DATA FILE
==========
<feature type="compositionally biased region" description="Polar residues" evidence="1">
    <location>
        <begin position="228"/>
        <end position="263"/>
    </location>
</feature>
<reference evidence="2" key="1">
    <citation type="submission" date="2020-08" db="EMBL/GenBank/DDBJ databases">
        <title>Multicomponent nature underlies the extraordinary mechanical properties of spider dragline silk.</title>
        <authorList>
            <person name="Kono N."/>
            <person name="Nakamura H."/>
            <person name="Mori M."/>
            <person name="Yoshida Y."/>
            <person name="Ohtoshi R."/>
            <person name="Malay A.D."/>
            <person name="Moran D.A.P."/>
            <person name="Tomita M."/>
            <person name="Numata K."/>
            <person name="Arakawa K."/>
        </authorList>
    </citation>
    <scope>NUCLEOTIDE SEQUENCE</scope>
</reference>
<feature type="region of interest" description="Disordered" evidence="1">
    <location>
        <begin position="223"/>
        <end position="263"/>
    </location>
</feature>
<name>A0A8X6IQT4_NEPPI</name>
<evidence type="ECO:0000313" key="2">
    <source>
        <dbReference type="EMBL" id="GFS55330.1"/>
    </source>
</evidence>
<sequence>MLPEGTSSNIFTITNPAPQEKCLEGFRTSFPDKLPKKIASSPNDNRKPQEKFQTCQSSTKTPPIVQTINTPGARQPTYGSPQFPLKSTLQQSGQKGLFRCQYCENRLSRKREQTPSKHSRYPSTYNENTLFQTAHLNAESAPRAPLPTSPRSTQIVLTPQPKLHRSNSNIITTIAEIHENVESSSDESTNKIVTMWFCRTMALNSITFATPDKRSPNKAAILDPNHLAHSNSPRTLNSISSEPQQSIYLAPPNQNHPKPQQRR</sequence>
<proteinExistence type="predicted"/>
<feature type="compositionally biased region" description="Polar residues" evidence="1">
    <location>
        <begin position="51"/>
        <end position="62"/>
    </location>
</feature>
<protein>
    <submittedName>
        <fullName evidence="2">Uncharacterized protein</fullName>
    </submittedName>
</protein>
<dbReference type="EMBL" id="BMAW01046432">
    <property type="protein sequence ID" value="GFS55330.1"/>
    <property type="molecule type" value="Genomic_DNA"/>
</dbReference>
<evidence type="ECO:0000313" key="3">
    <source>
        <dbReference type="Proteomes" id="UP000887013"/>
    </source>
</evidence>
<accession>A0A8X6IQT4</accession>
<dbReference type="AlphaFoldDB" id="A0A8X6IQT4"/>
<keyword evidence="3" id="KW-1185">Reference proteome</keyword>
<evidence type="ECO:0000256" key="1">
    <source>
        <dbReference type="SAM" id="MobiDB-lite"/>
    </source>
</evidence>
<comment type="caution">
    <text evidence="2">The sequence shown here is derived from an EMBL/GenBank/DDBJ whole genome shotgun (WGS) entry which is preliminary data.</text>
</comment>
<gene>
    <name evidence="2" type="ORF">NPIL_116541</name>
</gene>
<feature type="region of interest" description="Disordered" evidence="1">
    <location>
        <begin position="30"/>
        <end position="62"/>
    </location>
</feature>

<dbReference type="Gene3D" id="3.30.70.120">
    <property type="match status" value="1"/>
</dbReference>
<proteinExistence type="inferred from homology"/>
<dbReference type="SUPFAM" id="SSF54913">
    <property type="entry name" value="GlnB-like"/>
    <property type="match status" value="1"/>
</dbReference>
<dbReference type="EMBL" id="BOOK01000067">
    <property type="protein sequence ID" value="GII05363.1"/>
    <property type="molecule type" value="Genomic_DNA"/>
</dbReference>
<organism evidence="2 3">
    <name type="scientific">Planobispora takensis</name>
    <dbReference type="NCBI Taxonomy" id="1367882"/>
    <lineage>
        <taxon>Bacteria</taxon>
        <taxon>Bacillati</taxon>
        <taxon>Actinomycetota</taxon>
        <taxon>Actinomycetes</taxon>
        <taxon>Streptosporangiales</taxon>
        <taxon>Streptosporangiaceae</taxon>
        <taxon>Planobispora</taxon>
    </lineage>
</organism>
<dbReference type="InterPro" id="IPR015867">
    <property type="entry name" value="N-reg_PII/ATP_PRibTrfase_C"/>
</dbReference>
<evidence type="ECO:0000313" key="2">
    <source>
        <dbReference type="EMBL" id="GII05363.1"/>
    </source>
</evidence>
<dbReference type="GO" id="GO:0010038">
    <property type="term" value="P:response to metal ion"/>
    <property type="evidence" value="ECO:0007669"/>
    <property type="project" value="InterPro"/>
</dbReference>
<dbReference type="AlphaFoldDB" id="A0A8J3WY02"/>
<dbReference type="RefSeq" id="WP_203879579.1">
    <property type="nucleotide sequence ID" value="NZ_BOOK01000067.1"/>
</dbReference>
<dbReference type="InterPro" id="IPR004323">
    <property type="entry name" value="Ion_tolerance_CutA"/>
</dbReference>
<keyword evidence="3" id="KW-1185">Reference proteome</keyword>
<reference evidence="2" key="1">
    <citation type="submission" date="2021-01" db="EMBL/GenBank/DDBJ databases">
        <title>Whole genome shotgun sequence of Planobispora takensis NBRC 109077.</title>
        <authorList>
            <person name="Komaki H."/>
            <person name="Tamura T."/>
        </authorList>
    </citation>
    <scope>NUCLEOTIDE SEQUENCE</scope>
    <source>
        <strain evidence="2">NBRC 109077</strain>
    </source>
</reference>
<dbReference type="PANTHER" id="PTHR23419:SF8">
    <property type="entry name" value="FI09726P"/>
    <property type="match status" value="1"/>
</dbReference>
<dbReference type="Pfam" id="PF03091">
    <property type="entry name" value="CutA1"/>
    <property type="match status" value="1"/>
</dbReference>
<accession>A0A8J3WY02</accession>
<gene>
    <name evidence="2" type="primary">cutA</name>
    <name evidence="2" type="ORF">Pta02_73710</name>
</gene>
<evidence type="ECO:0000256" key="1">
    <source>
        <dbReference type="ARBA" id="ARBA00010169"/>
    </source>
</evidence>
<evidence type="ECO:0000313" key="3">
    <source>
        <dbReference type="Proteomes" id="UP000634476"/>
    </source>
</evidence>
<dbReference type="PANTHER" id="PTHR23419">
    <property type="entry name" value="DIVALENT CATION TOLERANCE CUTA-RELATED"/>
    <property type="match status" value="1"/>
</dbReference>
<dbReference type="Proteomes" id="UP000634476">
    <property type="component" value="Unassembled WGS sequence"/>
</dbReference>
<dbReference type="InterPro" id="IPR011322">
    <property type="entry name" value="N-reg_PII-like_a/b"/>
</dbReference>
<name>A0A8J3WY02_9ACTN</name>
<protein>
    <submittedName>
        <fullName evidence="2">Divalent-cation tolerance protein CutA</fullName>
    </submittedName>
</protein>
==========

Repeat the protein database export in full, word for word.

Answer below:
<feature type="compositionally biased region" description="Polar residues" evidence="1">
    <location>
        <begin position="228"/>
        <end position="263"/>
    </location>
</feature>
<reference evidence="2" key="1">
    <citation type="submission" date="2020-08" db="EMBL/GenBank/DDBJ databases">
        <title>Multicomponent nature underlies the extraordinary mechanical properties of spider dragline silk.</title>
        <authorList>
            <person name="Kono N."/>
            <person name="Nakamura H."/>
            <person name="Mori M."/>
            <person name="Yoshida Y."/>
            <person name="Ohtoshi R."/>
            <person name="Malay A.D."/>
            <person name="Moran D.A.P."/>
            <person name="Tomita M."/>
            <person name="Numata K."/>
            <person name="Arakawa K."/>
        </authorList>
    </citation>
    <scope>NUCLEOTIDE SEQUENCE</scope>
</reference>
<feature type="region of interest" description="Disordered" evidence="1">
    <location>
        <begin position="223"/>
        <end position="263"/>
    </location>
</feature>
<name>A0A8X6IQT4_NEPPI</name>
<evidence type="ECO:0000313" key="2">
    <source>
        <dbReference type="EMBL" id="GFS55330.1"/>
    </source>
</evidence>
<sequence>MLPEGTSSNIFTITNPAPQEKCLEGFRTSFPDKLPKKIASSPNDNRKPQEKFQTCQSSTKTPPIVQTINTPGARQPTYGSPQFPLKSTLQQSGQKGLFRCQYCENRLSRKREQTPSKHSRYPSTYNENTLFQTAHLNAESAPRAPLPTSPRSTQIVLTPQPKLHRSNSNIITTIAEIHENVESSSDESTNKIVTMWFCRTMALNSITFATPDKRSPNKAAILDPNHLAHSNSPRTLNSISSEPQQSIYLAPPNQNHPKPQQRR</sequence>
<proteinExistence type="predicted"/>
<feature type="compositionally biased region" description="Polar residues" evidence="1">
    <location>
        <begin position="51"/>
        <end position="62"/>
    </location>
</feature>
<protein>
    <submittedName>
        <fullName evidence="2">Uncharacterized protein</fullName>
    </submittedName>
</protein>
<dbReference type="EMBL" id="BMAW01046432">
    <property type="protein sequence ID" value="GFS55330.1"/>
    <property type="molecule type" value="Genomic_DNA"/>
</dbReference>
<evidence type="ECO:0000313" key="3">
    <source>
        <dbReference type="Proteomes" id="UP000887013"/>
    </source>
</evidence>
<accession>A0A8X6IQT4</accession>
<dbReference type="AlphaFoldDB" id="A0A8X6IQT4"/>
<keyword evidence="3" id="KW-1185">Reference proteome</keyword>
<evidence type="ECO:0000256" key="1">
    <source>
        <dbReference type="SAM" id="MobiDB-lite"/>
    </source>
</evidence>
<comment type="caution">
    <text evidence="2">The sequence shown here is derived from an EMBL/GenBank/DDBJ whole genome shotgun (WGS) entry which is preliminary data.</text>
</comment>
<gene>
    <name evidence="2" type="ORF">NPIL_116541</name>
</gene>
<feature type="region of interest" description="Disordered" evidence="1">
    <location>
        <begin position="30"/>
        <end position="62"/>
    </location>
</feature>

<dbReference type="Gene3D" id="3.30.70.120">
    <property type="match status" value="1"/>
</dbReference>
<proteinExistence type="inferred from homology"/>
<dbReference type="SUPFAM" id="SSF54913">
    <property type="entry name" value="GlnB-like"/>
    <property type="match status" value="1"/>
</dbReference>
<dbReference type="EMBL" id="BOOK01000067">
    <property type="protein sequence ID" value="GII05363.1"/>
    <property type="molecule type" value="Genomic_DNA"/>
</dbReference>
<organism evidence="2 3">
    <name type="scientific">Planobispora takensis</name>
    <dbReference type="NCBI Taxonomy" id="1367882"/>
    <lineage>
        <taxon>Bacteria</taxon>
        <taxon>Bacillati</taxon>
        <taxon>Actinomycetota</taxon>
        <taxon>Actinomycetes</taxon>
        <taxon>Streptosporangiales</taxon>
        <taxon>Streptosporangiaceae</taxon>
        <taxon>Planobispora</taxon>
    </lineage>
</organism>
<dbReference type="InterPro" id="IPR015867">
    <property type="entry name" value="N-reg_PII/ATP_PRibTrfase_C"/>
</dbReference>
<evidence type="ECO:0000313" key="2">
    <source>
        <dbReference type="EMBL" id="GII05363.1"/>
    </source>
</evidence>
<dbReference type="GO" id="GO:0010038">
    <property type="term" value="P:response to metal ion"/>
    <property type="evidence" value="ECO:0007669"/>
    <property type="project" value="InterPro"/>
</dbReference>
<dbReference type="AlphaFoldDB" id="A0A8J3WY02"/>
<dbReference type="RefSeq" id="WP_203879579.1">
    <property type="nucleotide sequence ID" value="NZ_BOOK01000067.1"/>
</dbReference>
<dbReference type="InterPro" id="IPR004323">
    <property type="entry name" value="Ion_tolerance_CutA"/>
</dbReference>
<keyword evidence="3" id="KW-1185">Reference proteome</keyword>
<reference evidence="2" key="1">
    <citation type="submission" date="2021-01" db="EMBL/GenBank/DDBJ databases">
        <title>Whole genome shotgun sequence of Planobispora takensis NBRC 109077.</title>
        <authorList>
            <person name="Komaki H."/>
            <person name="Tamura T."/>
        </authorList>
    </citation>
    <scope>NUCLEOTIDE SEQUENCE</scope>
    <source>
        <strain evidence="2">NBRC 109077</strain>
    </source>
</reference>
<dbReference type="PANTHER" id="PTHR23419:SF8">
    <property type="entry name" value="FI09726P"/>
    <property type="match status" value="1"/>
</dbReference>
<dbReference type="Pfam" id="PF03091">
    <property type="entry name" value="CutA1"/>
    <property type="match status" value="1"/>
</dbReference>
<accession>A0A8J3WY02</accession>
<gene>
    <name evidence="2" type="primary">cutA</name>
    <name evidence="2" type="ORF">Pta02_73710</name>
</gene>
<evidence type="ECO:0000256" key="1">
    <source>
        <dbReference type="ARBA" id="ARBA00010169"/>
    </source>
</evidence>
<evidence type="ECO:0000313" key="3">
    <source>
        <dbReference type="Proteomes" id="UP000634476"/>
    </source>
</evidence>
<dbReference type="PANTHER" id="PTHR23419">
    <property type="entry name" value="DIVALENT CATION TOLERANCE CUTA-RELATED"/>
    <property type="match status" value="1"/>
</dbReference>
<dbReference type="Proteomes" id="UP000634476">
    <property type="component" value="Unassembled WGS sequence"/>
</dbReference>
<dbReference type="InterPro" id="IPR011322">
    <property type="entry name" value="N-reg_PII-like_a/b"/>
</dbReference>
<name>A0A8J3WY02_9ACTN</name>
<protein>
    <submittedName>
        <fullName evidence="2">Divalent-cation tolerance protein CutA</fullName>
    </submittedName>
</protein>